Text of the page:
NEW YORK — Back in May, in the aftermath of early losses for both at the French Open, good friends Serena Williams and Caroline Wozniacki, who was about a week removed from the end of her engagement to golf star Rory McIlroy, flew from Paris to Miami and hung out.

They went to the beach and to an NBA playoff game — and they posted photos of the good times on social media.

“Serena is a fun girl. She’s so nice to hang out with. Always makes me laugh and makes everyone around her laugh,” Wozniacki said. “Definitely a very inspiring person to be around.”

A few months later, Williams and Wozniacki are back at the top of their games and back together, facing one another Sunday for the U.S. Open title.

So when they were palling around in Florida, did they discuss the idea of turning their seasons around?

“No. Not at all. Not even once,” said Williams, who is bidding for Grand Slam trophy No. 18 and U.S. Open title No. 6, including three in a row. “We never talk tennis so much, since we spend so much of our life on the court. Same with me and Venus. Last thing on our minds is tennis. If anything, it’s to not think about a forehand or a backhand.”

They did chat right before play began at Flushing Meadows, noting that the draw placed the top-seeded Williams and 10th-seeded Wozniacki on opposite sides of the bracket.

“It was like, ‘Oh, it would be much better to play each other in the final than earlier on.’ I was just glad we weren’t on the same side of the draw,” Williams said. “Of course, we were like, ‘That would be great if we could see each other in the final,’ because we both, you know, hadn’t had the greatest Grand Slam year.”

That is true. Williams has not dropped a set the past two weeks while stretching her U.S. Open winning streak to 20 matches. But she lost in the fourth round at the Australian Open, the second at the French Open and the third at Wimbledon.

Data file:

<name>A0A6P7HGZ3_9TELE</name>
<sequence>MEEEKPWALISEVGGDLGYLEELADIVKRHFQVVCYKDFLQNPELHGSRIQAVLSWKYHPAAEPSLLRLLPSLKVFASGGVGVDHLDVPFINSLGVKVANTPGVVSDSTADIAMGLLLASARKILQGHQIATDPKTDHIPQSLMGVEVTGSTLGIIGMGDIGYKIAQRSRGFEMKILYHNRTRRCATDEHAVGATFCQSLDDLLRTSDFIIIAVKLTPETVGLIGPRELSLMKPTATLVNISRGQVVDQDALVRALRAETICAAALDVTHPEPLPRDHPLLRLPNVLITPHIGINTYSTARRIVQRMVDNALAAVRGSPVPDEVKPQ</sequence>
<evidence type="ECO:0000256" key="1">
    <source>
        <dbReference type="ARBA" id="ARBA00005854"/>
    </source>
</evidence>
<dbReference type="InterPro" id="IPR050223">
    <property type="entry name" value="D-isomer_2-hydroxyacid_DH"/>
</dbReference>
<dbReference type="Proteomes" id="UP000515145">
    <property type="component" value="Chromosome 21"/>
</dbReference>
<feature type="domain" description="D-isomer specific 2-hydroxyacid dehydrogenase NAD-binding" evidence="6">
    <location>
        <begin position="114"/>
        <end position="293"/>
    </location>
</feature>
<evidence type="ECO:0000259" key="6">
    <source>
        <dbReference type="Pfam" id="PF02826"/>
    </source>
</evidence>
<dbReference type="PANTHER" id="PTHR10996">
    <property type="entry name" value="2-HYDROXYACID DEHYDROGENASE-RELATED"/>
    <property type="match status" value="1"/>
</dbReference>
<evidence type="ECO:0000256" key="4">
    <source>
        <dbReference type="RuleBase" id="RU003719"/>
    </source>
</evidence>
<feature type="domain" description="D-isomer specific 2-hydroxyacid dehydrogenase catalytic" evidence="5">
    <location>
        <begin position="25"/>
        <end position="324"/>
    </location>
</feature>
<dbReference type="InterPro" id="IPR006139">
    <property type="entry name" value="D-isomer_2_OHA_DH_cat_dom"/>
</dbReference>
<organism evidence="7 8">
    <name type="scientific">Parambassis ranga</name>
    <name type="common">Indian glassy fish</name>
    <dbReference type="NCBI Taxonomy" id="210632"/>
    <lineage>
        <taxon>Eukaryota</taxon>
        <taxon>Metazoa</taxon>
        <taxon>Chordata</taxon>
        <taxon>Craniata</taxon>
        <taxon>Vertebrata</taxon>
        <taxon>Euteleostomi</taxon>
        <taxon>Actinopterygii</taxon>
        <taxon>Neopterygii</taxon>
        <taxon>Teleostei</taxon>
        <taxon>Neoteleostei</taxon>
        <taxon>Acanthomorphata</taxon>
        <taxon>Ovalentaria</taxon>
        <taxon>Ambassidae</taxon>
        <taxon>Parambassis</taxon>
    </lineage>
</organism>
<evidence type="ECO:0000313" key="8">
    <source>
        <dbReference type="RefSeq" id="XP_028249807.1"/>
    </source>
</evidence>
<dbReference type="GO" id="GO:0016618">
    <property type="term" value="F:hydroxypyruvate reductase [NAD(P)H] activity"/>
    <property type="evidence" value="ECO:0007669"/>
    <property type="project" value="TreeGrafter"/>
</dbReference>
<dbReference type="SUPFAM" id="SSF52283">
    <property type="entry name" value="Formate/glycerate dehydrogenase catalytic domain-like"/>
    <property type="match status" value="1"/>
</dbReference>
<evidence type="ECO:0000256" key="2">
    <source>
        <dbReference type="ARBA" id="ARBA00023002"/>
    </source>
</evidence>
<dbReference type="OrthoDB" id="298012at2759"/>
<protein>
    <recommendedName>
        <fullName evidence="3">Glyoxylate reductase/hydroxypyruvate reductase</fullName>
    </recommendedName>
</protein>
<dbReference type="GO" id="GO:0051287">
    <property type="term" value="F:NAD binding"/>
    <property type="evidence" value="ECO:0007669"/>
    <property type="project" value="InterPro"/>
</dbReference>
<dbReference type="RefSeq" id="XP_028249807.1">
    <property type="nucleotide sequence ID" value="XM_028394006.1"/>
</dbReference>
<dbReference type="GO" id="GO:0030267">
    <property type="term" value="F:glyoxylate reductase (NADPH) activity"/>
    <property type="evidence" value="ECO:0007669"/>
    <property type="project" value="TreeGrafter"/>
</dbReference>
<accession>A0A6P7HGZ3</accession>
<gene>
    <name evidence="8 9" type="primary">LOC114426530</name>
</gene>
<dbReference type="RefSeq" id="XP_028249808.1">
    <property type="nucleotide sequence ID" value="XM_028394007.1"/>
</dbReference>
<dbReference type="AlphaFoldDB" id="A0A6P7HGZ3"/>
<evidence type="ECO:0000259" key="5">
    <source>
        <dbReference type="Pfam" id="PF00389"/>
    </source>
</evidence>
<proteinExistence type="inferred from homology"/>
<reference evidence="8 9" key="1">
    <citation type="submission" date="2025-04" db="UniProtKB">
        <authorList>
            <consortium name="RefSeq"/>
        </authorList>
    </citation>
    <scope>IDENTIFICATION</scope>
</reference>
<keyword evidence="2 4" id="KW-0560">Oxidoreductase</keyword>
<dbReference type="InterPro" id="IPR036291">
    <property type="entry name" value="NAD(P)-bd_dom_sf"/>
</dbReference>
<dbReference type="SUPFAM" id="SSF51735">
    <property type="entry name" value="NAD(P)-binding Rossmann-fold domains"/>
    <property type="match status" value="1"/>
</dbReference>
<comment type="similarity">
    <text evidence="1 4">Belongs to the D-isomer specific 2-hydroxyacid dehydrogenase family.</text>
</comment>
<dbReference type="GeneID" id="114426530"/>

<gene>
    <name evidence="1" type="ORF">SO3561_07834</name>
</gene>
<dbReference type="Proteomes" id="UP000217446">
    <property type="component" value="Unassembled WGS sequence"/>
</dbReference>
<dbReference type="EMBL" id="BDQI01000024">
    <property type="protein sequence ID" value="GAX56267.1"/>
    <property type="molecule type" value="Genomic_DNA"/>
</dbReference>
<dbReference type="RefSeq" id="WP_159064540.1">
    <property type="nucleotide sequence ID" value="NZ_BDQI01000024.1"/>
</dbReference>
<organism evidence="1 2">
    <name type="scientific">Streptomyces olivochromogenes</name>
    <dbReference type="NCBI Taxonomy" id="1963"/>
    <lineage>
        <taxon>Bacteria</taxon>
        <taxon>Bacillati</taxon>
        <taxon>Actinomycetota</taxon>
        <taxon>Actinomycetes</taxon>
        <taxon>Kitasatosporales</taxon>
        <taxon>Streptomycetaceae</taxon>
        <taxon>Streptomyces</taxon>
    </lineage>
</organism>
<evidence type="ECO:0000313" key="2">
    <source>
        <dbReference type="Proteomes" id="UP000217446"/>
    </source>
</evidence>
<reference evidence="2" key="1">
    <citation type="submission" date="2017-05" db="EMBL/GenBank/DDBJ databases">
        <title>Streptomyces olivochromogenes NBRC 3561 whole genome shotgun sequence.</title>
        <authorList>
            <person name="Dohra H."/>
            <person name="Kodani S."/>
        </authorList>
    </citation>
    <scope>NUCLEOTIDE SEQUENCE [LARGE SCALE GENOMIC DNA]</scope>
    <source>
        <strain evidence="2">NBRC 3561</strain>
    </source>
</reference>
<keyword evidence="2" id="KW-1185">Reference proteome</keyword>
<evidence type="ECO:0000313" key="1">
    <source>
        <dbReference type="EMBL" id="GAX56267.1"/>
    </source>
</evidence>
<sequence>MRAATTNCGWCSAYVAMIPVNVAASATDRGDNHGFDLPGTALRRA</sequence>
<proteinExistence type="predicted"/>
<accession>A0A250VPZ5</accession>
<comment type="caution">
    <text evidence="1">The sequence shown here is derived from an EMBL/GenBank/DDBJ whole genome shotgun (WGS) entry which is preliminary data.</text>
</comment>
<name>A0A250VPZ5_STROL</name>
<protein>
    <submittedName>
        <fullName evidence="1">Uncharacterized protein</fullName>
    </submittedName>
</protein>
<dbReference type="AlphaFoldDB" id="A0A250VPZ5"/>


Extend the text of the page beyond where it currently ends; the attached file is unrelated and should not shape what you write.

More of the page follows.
Wozniacki, whose reputation as a counter-puncher is in complete contrast to Williams’ power-based style, exited in the third round at the Australian Open and Wimbledon, and the first at the French Open.

Here’s a key difference: Williams is not used to leaving such tournaments so early. She has reached at least one Grand Slam final in each of the past eight seasons, winning 10 major titles in that span. Wozniacki will be participating in only the second major final of her career; she lost to Kim Clijsters at the 2009 U.S. Open.

“I have definitely learned a lot in those years,” said Wozniacki, whose high-profile relationship with McIlroy ended while the wedding invitations were in the mail. “I would love to ... have a Grand Slam under my belt. It would definitely have the media stop talking about my lack of a Grand Slam, so that would be nice.”

No matter how close they’ve become, neither Williams, who turns 33 this month, nor Wozniacki, a 24-year-old from Denmark, expects their off-court buddy-buddy status to have any effect on what happens in Arthur Ashe Stadium.

“The friendship, while we are on court, is put aside. We are both competitors,” said Wozniacki, who has lost eight of nine previous meetings against Williams. “After the match, one of us is going to congratulate the other and we’re going to be friends again. It’s fine.”

Williams, of course, has plenty of experience forgetting her feelings about an opponent during a match: She has faced her sister 25 times, including in eight Grand Slam finals.

“If I can play Venus, I can play anybody. I grew up with Venus. We actually lived together going on 33 years,” Williams said with a laugh, “which is kind of sad.”